- I use a good weightlifting belt. The same one I’ve used for over thirty years and wore in competition. It is a two-prong, 4” (all the way around) wide and half inch thick belt. I use this on my last couple of warmup sets and work set of Squats, Deadlifts and Overhead Presses. You don’t need a belt for Benches. It can be a hindrance.
Make back gains when you can.
By the time you need to do maintenance training you will almost certainly be less strong than you once were. In term of my lifetime PRs, all my lifts are down by at least 25%. But as with all periods in your life, as you get older you will still have good times and bad times. When you are having a good time, you feel more energetic, things don’t ach as much, you should try to regain back some of your lost strength, even if it is only a pound.
The problem is it is difficult to setup a progression when you’re only doing one workset of three reps. But I have devised this approach.
Say you are benching 100kgs x 3 reps and want/feel you can increase this.
- Next workout load 100.5kg and do three singles 100.5 x 1,1,1
- Next workout do a double followed by two singles 100.5 x 2,1,1
- Next workout do two doubles 100.5 x 2,2
- Next workout aim for a triple 100.5 x 3
Rest five minutes after your last warmup set and then five to ten before further worksets.
If you’re doing Squats and/or Deadlifts add one kilo. For Press add a quarter kilo.
You might only be able to add a half kilo (.5kg) to Squat and Deadlift, a quarter kilo (.25kg) to Bench and an eighth kilo (.025kg) to Press.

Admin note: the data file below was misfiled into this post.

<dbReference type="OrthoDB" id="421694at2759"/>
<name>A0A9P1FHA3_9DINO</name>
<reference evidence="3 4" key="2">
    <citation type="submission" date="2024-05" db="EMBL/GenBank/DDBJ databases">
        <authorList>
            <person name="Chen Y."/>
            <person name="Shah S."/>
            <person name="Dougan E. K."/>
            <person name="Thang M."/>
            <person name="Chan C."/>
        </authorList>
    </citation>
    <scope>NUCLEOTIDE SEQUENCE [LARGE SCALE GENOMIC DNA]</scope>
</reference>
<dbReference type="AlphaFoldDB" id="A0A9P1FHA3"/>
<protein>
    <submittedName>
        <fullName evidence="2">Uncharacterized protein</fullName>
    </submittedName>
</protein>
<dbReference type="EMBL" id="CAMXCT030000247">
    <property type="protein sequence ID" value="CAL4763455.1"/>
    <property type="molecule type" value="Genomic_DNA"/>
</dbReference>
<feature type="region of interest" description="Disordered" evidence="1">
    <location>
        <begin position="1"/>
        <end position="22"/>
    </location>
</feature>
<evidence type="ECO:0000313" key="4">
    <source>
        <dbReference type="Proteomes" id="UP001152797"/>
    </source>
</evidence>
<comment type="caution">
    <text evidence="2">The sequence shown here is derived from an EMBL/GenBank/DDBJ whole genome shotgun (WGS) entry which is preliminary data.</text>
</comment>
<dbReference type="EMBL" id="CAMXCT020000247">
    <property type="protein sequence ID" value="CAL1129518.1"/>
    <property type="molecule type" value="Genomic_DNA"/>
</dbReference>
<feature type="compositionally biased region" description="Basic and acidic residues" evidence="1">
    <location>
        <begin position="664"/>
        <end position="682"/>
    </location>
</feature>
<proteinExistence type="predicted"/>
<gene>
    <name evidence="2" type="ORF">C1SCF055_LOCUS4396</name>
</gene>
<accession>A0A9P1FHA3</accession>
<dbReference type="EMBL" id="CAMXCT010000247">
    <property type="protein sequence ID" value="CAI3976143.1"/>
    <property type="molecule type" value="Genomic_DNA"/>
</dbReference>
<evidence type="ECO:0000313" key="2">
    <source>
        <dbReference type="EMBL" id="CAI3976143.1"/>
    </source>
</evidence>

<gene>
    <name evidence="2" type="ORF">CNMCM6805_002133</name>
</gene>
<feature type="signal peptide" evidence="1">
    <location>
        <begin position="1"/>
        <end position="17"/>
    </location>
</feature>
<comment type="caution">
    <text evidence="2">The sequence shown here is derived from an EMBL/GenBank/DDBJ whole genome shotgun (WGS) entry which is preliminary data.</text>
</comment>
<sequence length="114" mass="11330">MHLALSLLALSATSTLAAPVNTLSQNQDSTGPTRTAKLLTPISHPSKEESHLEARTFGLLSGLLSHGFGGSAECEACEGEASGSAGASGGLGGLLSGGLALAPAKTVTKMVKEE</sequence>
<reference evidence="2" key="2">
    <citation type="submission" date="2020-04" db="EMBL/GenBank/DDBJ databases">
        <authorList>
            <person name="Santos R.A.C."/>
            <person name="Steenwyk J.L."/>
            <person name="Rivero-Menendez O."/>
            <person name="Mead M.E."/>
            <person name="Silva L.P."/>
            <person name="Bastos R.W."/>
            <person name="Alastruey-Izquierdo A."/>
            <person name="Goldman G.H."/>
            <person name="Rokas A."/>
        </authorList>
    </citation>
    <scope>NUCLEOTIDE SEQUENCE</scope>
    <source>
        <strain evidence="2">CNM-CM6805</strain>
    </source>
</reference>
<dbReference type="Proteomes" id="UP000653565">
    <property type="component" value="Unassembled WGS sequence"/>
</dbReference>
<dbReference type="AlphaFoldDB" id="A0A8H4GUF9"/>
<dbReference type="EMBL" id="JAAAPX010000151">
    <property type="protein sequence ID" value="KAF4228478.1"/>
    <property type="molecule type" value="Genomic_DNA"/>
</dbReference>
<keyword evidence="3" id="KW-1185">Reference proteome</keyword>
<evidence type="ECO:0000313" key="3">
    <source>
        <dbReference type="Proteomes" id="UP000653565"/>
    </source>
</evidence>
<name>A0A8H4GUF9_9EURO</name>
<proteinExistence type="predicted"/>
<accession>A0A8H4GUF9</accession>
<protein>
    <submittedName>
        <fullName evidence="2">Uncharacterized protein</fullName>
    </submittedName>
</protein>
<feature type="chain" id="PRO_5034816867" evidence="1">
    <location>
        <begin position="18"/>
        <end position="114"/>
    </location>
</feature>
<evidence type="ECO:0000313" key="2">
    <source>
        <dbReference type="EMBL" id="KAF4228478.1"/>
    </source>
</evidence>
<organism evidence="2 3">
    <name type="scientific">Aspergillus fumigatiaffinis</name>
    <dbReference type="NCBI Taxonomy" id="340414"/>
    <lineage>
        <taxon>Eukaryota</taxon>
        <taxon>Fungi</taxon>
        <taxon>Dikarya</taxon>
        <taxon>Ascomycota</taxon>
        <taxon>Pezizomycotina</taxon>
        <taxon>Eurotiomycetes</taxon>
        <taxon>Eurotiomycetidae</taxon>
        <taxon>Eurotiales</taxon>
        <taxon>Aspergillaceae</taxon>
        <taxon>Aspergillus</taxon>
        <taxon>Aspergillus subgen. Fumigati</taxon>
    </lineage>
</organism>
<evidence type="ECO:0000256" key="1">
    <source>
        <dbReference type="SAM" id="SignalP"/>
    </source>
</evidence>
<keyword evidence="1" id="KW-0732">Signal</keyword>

Don’t get hurt!
As you get older injuries don’t heal as well. Though actually no injury ever heals completely to its pre-injured state. When I was thirty-eight, I tore my left calf muscle. (Not in the gym). I did everything right to rehab the injury, but the muscle has never felt the same since. If the next rep feels too much don’t!
The truth, the whole truth and nothing but the truth
I said at the start of this article that I was not going to hold anything back. So, with that in mind I am going to end this article by admitting that I no longer enjoy training! Now I don’t mean that I hate it! But rather that now it is just something that I need to do. I often must talk myself into it!
This is also why I almost always train first thing in the morning. I like to get it over with and then get on with my day without it hanging over my head.
So why do I do it?
Your health is not just your doctor’s responsibility.
Because I believe in personal responsibility. My health and physical condition are not solely my doctor’s responsibility. I don’t want to find myself years from now needing help to get out of my chair because I have allowed my body to become frail. Or worse having brittle bone disease or even type two diabetes. This responsibility is not just to myself but my wife and those others in my life.
I hope this has made you think about your own situation. Even if you are younger than me, some of this may apply to you. If you are training – brilliant – keep at it. If not – if I can start again and keep going after my problems, then there is a good chance so can you.
But at the end of the day, it is entirely down to you. It is your life and for you to decide how you’re going to live it. No one else can tell you how. Whatever you decide good luck.